School just started a couple of weeks ago, and Halloween is still a few weeks away. But smart divorced couples with children start planning now for the holiday season. This is especially important if last year's schedule didn't work very well. The kids will start getting anxious about a possible repeat as soon as the holiday decorations show up at the mall. Even if things did go well, the kids are a year older or circumstances may have changed. Plans may need to change as well. The best gift parents can give the kids is a well-planned, relaxed and joyful holiday season.
Who goes where when is a perennial issue for many divorced families. Maybe that was settled long ago in the divorce decree but the kids still need to be told what to expect this year. If there are any feelings of resentment about the schedule, wise parents keep it to themselves. By all means, tell them you'll miss them if it's not your year to have them with you but it's not fair to make them feel guilty for going to the other home.
If the schedule needs to be negotiated, call or meet with the other parent and get things settled by the end of October. Even if you think that you don't need to, make that call to be sure you are on the same page. A November 1 deadline gives you a few weeks before Thanksgiving to figure out travel arrangements, to arrange holiday visits with other relatives, and to help the children have reasonable expectations for the season.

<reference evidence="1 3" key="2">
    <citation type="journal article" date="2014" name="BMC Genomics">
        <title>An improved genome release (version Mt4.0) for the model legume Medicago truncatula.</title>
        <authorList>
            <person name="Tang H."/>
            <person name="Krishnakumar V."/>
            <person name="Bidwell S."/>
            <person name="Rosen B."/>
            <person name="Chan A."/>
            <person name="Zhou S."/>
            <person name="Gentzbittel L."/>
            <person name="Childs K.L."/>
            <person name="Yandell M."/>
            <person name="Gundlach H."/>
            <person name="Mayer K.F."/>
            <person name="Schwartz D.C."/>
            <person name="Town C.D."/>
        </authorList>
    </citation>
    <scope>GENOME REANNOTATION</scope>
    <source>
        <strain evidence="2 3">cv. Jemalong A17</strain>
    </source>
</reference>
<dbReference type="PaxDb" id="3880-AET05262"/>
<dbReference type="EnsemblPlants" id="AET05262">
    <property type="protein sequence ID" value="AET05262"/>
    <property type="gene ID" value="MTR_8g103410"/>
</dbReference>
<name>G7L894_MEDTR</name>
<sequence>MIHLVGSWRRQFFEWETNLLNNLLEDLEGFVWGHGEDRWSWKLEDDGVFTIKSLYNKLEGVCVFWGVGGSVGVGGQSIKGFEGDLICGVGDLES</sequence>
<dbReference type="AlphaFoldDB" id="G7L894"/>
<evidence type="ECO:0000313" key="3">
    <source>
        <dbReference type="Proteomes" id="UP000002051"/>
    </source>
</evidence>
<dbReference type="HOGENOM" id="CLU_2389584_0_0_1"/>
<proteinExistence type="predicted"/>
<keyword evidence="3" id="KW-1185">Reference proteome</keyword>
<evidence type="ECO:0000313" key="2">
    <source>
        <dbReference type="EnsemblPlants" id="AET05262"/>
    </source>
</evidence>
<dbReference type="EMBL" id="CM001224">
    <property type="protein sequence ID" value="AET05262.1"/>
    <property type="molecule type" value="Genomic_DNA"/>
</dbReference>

Do work your schedules around the kids' special events whenever you can. Often children are involved in holiday concerts, shows and parties. They don't want to be left out. They don't want to let their friends down. Giving up one of "your days" during the holiday season so they can participate in an event that has meaning for them pays off big in terms of kid happiness.
Focus on making the children's holiday with you, whenever it happens, meaningful and happy. Many divorced parents develop a special tradition a week in advance of the holiday for the years when their kids will spend the actual holiday "day" at their other parent's home. If you have the actual day of the holiday this year, make room for the kids to call their other parent to give him or her holiday wishes if it would be well-received. Assuming that their connection with their other parent is generally healthy, one of the other best gifts a parent can give kids is support for that relationship.